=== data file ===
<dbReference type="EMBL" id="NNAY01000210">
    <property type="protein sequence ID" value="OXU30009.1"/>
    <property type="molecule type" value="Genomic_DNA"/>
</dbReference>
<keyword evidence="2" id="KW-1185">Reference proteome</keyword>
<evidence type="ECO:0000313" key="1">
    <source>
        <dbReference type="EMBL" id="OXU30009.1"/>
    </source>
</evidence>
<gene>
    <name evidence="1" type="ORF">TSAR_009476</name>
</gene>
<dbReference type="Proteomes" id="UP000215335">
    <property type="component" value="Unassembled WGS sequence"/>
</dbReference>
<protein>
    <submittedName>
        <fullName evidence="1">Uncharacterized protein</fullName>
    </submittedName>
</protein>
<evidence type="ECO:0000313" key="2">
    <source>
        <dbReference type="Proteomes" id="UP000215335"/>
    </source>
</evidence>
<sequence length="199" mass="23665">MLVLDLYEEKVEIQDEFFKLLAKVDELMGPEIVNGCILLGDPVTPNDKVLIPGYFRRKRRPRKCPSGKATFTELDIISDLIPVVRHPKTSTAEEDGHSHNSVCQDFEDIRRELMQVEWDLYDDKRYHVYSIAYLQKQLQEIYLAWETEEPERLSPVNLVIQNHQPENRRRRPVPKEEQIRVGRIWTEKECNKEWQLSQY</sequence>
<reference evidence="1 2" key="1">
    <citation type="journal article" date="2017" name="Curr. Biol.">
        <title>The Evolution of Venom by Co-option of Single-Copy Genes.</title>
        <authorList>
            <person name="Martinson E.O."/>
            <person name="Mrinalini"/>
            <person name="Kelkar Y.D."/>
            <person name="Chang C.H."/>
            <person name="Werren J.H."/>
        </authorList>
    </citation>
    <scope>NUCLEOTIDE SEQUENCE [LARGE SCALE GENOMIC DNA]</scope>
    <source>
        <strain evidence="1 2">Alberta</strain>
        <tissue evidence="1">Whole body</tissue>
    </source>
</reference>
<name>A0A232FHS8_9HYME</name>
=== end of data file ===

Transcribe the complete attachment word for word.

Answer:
<dbReference type="EMBL" id="NNAY01000210">
    <property type="protein sequence ID" value="OXU30009.1"/>
    <property type="molecule type" value="Genomic_DNA"/>
</dbReference>
<keyword evidence="2" id="KW-1185">Reference proteome</keyword>
<evidence type="ECO:0000313" key="1">
    <source>
        <dbReference type="EMBL" id="OXU30009.1"/>
    </source>
</evidence>
<gene>
    <name evidence="1" type="ORF">TSAR_009476</name>
</gene>
<dbReference type="Proteomes" id="UP000215335">
    <property type="component" value="Unassembled WGS sequence"/>
</dbReference>
<protein>
    <submittedName>
        <fullName evidence="1">Uncharacterized protein</fullName>
    </submittedName>
</protein>
<evidence type="ECO:0000313" key="2">
    <source>
        <dbReference type="Proteomes" id="UP000215335"/>
    </source>
</evidence>
<sequence length="199" mass="23665">MLVLDLYEEKVEIQDEFFKLLAKVDELMGPEIVNGCILLGDPVTPNDKVLIPGYFRRKRRPRKCPSGKATFTELDIISDLIPVVRHPKTSTAEEDGHSHNSVCQDFEDIRRELMQVEWDLYDDKRYHVYSIAYLQKQLQEIYLAWETEEPERLSPVNLVIQNHQPENRRRRPVPKEEQIRVGRIWTEKECNKEWQLSQY</sequence>
<reference evidence="1 2" key="1">
    <citation type="journal article" date="2017" name="Curr. Biol.">
        <title>The Evolution of Venom by Co-option of Single-Copy Genes.</title>
        <authorList>
            <person name="Martinson E.O."/>
            <person name="Mrinalini"/>
            <person name="Kelkar Y.D."/>
            <person name="Chang C.H."/>
            <person name="Werren J.H."/>
        </authorList>
    </citation>
    <scope>NUCLEOTIDE SEQUENCE [LARGE SCALE GENOMIC DNA]</scope>
    <source>
        <strain evidence="1 2">Alberta</strain>
        <tissue evidence="1">Whole body</tissue>
    </source>
</reference>
<name>A0A232FHS8_9HYME</name>